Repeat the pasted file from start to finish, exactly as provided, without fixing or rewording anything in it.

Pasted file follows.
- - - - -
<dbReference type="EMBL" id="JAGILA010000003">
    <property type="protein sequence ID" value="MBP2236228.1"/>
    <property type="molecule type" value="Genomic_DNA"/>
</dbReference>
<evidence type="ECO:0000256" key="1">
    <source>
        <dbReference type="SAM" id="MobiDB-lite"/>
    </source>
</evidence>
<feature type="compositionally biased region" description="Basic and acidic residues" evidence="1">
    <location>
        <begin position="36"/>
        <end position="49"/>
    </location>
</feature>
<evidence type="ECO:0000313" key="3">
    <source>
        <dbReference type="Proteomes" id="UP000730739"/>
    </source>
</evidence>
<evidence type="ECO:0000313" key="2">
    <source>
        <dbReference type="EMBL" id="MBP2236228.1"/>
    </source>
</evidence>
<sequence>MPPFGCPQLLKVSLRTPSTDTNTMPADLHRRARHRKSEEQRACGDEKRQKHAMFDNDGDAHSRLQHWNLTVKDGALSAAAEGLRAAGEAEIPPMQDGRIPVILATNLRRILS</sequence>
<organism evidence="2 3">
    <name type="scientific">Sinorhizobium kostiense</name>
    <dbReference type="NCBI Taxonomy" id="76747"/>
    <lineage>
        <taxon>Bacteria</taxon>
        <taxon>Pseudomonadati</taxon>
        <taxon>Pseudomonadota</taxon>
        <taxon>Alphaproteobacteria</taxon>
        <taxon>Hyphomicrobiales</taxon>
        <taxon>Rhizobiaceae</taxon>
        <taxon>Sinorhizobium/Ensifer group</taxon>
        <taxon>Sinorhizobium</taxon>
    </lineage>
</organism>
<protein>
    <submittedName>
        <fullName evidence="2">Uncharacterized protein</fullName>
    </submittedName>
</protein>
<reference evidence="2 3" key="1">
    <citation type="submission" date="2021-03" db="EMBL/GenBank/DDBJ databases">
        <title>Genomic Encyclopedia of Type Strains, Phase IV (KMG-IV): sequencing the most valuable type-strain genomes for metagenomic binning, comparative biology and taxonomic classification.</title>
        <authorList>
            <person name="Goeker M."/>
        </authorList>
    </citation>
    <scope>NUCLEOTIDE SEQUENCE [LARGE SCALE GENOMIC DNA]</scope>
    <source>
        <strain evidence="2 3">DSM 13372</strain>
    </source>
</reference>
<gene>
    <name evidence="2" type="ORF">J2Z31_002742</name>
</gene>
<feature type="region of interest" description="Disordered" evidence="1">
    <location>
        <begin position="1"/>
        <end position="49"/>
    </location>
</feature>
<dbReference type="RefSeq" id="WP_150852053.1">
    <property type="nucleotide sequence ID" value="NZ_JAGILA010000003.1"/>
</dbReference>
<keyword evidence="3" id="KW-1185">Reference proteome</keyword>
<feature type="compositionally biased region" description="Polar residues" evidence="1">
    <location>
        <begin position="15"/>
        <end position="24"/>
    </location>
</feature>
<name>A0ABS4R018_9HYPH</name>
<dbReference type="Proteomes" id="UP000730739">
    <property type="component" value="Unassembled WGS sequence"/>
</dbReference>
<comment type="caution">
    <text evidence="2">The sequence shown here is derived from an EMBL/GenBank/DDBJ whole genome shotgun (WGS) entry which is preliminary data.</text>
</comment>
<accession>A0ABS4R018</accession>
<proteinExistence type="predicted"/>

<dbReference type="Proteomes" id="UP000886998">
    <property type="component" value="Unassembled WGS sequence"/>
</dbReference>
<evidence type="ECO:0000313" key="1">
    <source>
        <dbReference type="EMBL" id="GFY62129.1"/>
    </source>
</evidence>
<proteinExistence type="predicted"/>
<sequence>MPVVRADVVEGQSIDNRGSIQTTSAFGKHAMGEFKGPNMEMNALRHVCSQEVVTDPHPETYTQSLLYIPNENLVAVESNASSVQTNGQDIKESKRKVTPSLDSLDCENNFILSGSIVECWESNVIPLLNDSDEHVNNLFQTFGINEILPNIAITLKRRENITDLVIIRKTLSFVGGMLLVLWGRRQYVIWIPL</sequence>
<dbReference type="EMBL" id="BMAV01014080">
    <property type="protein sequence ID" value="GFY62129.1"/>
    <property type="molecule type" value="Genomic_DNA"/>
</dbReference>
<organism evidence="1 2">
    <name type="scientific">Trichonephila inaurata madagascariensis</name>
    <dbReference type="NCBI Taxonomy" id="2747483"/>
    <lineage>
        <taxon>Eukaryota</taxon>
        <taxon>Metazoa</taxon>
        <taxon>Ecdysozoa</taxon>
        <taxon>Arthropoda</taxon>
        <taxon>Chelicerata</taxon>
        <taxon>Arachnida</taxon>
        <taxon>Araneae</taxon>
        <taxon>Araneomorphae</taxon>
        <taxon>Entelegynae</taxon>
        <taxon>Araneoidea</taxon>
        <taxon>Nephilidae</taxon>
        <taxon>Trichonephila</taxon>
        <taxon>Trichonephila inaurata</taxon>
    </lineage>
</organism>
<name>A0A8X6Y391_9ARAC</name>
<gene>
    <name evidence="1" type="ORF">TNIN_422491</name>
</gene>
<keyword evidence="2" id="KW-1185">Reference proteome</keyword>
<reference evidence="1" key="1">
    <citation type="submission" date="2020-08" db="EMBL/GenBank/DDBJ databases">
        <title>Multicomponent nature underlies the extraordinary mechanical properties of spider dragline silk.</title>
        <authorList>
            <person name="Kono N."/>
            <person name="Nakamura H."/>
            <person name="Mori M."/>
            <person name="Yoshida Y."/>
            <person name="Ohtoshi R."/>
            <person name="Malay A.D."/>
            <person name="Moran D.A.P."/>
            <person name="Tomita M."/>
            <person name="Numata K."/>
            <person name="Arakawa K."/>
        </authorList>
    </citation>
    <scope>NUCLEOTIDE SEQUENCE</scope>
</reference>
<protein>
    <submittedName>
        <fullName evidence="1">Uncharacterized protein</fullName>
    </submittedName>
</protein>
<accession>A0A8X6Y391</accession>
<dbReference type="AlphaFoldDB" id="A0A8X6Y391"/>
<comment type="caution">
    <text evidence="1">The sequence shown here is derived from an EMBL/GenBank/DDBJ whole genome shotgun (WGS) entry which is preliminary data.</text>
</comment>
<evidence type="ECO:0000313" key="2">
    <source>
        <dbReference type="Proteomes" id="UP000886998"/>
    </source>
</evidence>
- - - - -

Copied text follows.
<dbReference type="EMBL" id="JAGILA010000003">
    <property type="protein sequence ID" value="MBP2236228.1"/>
    <property type="molecule type" value="Genomic_DNA"/>
</dbReference>
<evidence type="ECO:0000256" key="1">
    <source>
        <dbReference type="SAM" id="MobiDB-lite"/>
    </source>
</evidence>
<feature type="compositionally biased region" description="Basic and acidic residues" evidence="1">
    <location>
        <begin position="36"/>
        <end position="49"/>
    </location>
</feature>
<evidence type="ECO:0000313" key="3">
    <source>
        <dbReference type="Proteomes" id="UP000730739"/>
    </source>
</evidence>
<evidence type="ECO:0000313" key="2">
    <source>
        <dbReference type="EMBL" id="MBP2236228.1"/>
    </source>
</evidence>
<sequence>MPPFGCPQLLKVSLRTPSTDTNTMPADLHRRARHRKSEEQRACGDEKRQKHAMFDNDGDAHSRLQHWNLTVKDGALSAAAEGLRAAGEAEIPPMQDGRIPVILATNLRRILS</sequence>
<organism evidence="2 3">
    <name type="scientific">Sinorhizobium kostiense</name>
    <dbReference type="NCBI Taxonomy" id="76747"/>
    <lineage>
        <taxon>Bacteria</taxon>
        <taxon>Pseudomonadati</taxon>
        <taxon>Pseudomonadota</taxon>
        <taxon>Alphaproteobacteria</taxon>
        <taxon>Hyphomicrobiales</taxon>
        <taxon>Rhizobiaceae</taxon>
        <taxon>Sinorhizobium/Ensifer group</taxon>
        <taxon>Sinorhizobium</taxon>
    </lineage>
</organism>
<protein>
    <submittedName>
        <fullName evidence="2">Uncharacterized protein</fullName>
    </submittedName>
</protein>
<reference evidence="2 3" key="1">
    <citation type="submission" date="2021-03" db="EMBL/GenBank/DDBJ databases">
        <title>Genomic Encyclopedia of Type Strains, Phase IV (KMG-IV): sequencing the most valuable type-strain genomes for metagenomic binning, comparative biology and taxonomic classification.</title>
        <authorList>
            <person name="Goeker M."/>
        </authorList>
    </citation>
    <scope>NUCLEOTIDE SEQUENCE [LARGE SCALE GENOMIC DNA]</scope>
    <source>
        <strain evidence="2 3">DSM 13372</strain>
    </source>
</reference>
<gene>
    <name evidence="2" type="ORF">J2Z31_002742</name>
</gene>
<feature type="region of interest" description="Disordered" evidence="1">
    <location>
        <begin position="1"/>
        <end position="49"/>
    </location>
</feature>
<dbReference type="RefSeq" id="WP_150852053.1">
    <property type="nucleotide sequence ID" value="NZ_JAGILA010000003.1"/>
</dbReference>
<keyword evidence="3" id="KW-1185">Reference proteome</keyword>
<feature type="compositionally biased region" description="Polar residues" evidence="1">
    <location>
        <begin position="15"/>
        <end position="24"/>
    </location>
</feature>
<name>A0ABS4R018_9HYPH</name>
<dbReference type="Proteomes" id="UP000730739">
    <property type="component" value="Unassembled WGS sequence"/>
</dbReference>
<comment type="caution">
    <text evidence="2">The sequence shown here is derived from an EMBL/GenBank/DDBJ whole genome shotgun (WGS) entry which is preliminary data.</text>
</comment>
<accession>A0ABS4R018</accession>
<proteinExistence type="predicted"/>

<dbReference type="Proteomes" id="UP000886998">
    <property type="component" value="Unassembled WGS sequence"/>
</dbReference>
<evidence type="ECO:0000313" key="1">
    <source>
        <dbReference type="EMBL" id="GFY62129.1"/>
    </source>
</evidence>
<proteinExistence type="predicted"/>
<sequence>MPVVRADVVEGQSIDNRGSIQTTSAFGKHAMGEFKGPNMEMNALRHVCSQEVVTDPHPETYTQSLLYIPNENLVAVESNASSVQTNGQDIKESKRKVTPSLDSLDCENNFILSGSIVECWESNVIPLLNDSDEHVNNLFQTFGINEILPNIAITLKRRENITDLVIIRKTLSFVGGMLLVLWGRRQYVIWIPL</sequence>
<dbReference type="EMBL" id="BMAV01014080">
    <property type="protein sequence ID" value="GFY62129.1"/>
    <property type="molecule type" value="Genomic_DNA"/>
</dbReference>
<organism evidence="1 2">
    <name type="scientific">Trichonephila inaurata madagascariensis</name>
    <dbReference type="NCBI Taxonomy" id="2747483"/>
    <lineage>
        <taxon>Eukaryota</taxon>
        <taxon>Metazoa</taxon>
        <taxon>Ecdysozoa</taxon>
        <taxon>Arthropoda</taxon>
        <taxon>Chelicerata</taxon>
        <taxon>Arachnida</taxon>
        <taxon>Araneae</taxon>
        <taxon>Araneomorphae</taxon>
        <taxon>Entelegynae</taxon>
        <taxon>Araneoidea</taxon>
        <taxon>Nephilidae</taxon>
        <taxon>Trichonephila</taxon>
        <taxon>Trichonephila inaurata</taxon>
    </lineage>
</organism>
<name>A0A8X6Y391_9ARAC</name>
<gene>
    <name evidence="1" type="ORF">TNIN_422491</name>
</gene>
<keyword evidence="2" id="KW-1185">Reference proteome</keyword>
<reference evidence="1" key="1">
    <citation type="submission" date="2020-08" db="EMBL/GenBank/DDBJ databases">
        <title>Multicomponent nature underlies the extraordinary mechanical properties of spider dragline silk.</title>
        <authorList>
            <person name="Kono N."/>
            <person name="Nakamura H."/>
            <person name="Mori M."/>
            <person name="Yoshida Y."/>
            <person name="Ohtoshi R."/>
            <person name="Malay A.D."/>
            <person name="Moran D.A.P."/>
            <person name="Tomita M."/>
            <person name="Numata K."/>
            <person name="Arakawa K."/>
        </authorList>
    </citation>
    <scope>NUCLEOTIDE SEQUENCE</scope>
</reference>
<protein>
    <submittedName>
        <fullName evidence="1">Uncharacterized protein</fullName>
    </submittedName>
</protein>
<accession>A0A8X6Y391</accession>
<dbReference type="AlphaFoldDB" id="A0A8X6Y391"/>
<comment type="caution">
    <text evidence="1">The sequence shown here is derived from an EMBL/GenBank/DDBJ whole genome shotgun (WGS) entry which is preliminary data.</text>
</comment>
<evidence type="ECO:0000313" key="2">
    <source>
        <dbReference type="Proteomes" id="UP000886998"/>
    </source>
</evidence>